LAKE FOREST, Ill. -- The Chicago Bears' shaky defensive performance against the Carolina Panthers stole the joy from the club’s first win in two weeks, while giving cause for concern about next Monday night’s matchup against the 4-0 Detroit Lions.
Clearly pleased with the victory, Bears coach Lovie Smith offered no excuses or explanations about the showing, but stressed it’s not something fans should become accustomed to.
“We won’t play defense like that very often around here,” Smith said. “Defensively, we didn’t play as well as we needed to. [It’s] kind of as simple as that. Whenever you give up that many yards, you’re not happy with that. We need[ed] to get more pressure on them. We didn’t play the run well. We gave up big plays in the passing game. You just can’t have that.”
Chicago’s opponents have lit up the defense for gains of 20 yards or more on 17 passes this season (including nine on Sunday against the Panthers). Five of those completions gained 30 yards or more, and include monster gains of 79 yards (Saints) and 53 yards (Panthers).
“I don’t think anybody on our team has egos,” said cornerback Charles Tillman. “It really just lets you know that you’ve got some work to do. I don’t think our egos [are] crushed or anything like that. We’ve got to get this thing worked out.”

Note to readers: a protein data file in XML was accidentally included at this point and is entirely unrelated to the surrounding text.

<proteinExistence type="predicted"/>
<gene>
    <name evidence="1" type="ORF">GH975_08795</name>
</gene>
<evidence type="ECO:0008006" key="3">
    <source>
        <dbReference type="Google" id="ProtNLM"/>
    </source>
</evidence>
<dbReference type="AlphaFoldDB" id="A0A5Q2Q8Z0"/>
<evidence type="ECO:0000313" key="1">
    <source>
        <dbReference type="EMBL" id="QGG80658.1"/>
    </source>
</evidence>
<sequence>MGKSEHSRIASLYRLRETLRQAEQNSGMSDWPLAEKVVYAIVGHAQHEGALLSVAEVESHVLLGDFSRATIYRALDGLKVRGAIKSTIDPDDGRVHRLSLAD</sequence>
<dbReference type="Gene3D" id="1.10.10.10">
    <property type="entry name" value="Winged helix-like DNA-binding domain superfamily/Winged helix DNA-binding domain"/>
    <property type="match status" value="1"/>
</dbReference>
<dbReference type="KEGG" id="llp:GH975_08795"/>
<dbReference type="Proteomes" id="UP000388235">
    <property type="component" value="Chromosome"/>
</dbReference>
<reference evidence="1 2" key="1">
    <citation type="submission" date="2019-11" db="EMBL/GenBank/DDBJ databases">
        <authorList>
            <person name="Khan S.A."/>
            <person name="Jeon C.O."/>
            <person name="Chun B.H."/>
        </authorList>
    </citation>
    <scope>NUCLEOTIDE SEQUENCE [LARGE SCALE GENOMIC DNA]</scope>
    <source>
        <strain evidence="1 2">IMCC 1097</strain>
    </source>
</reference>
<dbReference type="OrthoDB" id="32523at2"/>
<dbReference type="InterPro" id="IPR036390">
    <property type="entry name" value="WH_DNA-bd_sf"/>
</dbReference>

That’s especially true for the Bears’ run defense.
Bears opponents are currently averaging 5.1 yards per attempt, which is concerning since the team hasn’t allowed that large a rushing average over a season in at least 46 years (statistics before 1965 weren’t immediately available), and ranked sixth at stopping the run in 2010, having surrendering just 3.7 yards per rush.
The Panthers gained 169 yards rushing on Sunday in becoming the fourth consecutive team to run for 100 yards or more on the Bears’ defense.
In the last 29 years, the Bears allowed a rushing average of 4 yards or more through an entire season 14 times. In those seasons, the Bears finished with a combined record of 104-120, and produced marks of .500 or better on just four occasions (1983, 1991, 1994, and 2006).
“We’re working on that; can’t give you a reason why [the run defense has struggled],” Smith said. “Believe me, if we knew that, we wouldn’t let it happen. We wouldn’t be talking about it afterwards. How we do things when things aren’t working exactly the way we like, we go back to the practice field. We identify it, which we have. We’ll work to get it better.”
Tillman echoed the sentiment, adding he’s “not overly concerned” with the team’s problems on defense. But in addition to the run-stopping woes, the Bears have allowed 100-yard receivers -- Devery Henderson, Greg Jennings and Steve Smith -- in three consecutive games.
The club faces another dangerous threat in Johnson, who has caught multiple TDs in four consecutive outings to tie a record set by Cris Carter. Johnson’s quarterback, meanwhile, has tossed 11 TDs and four interceptions behind protection that hasn’t allowed a sack in three of the team’s four games.
In addition, Stafford has generated a passer rating of 106.1 or better in all but one outing. Chicago has lost both games in which it allowed an opposing quarterback to finish with a passer rating of better than 100.
“[It’s] not just the run defense. I’m just disappointed in some of the big plays defensively that we’ve given up as much as anything,” Smith said. “These are all correctable things.”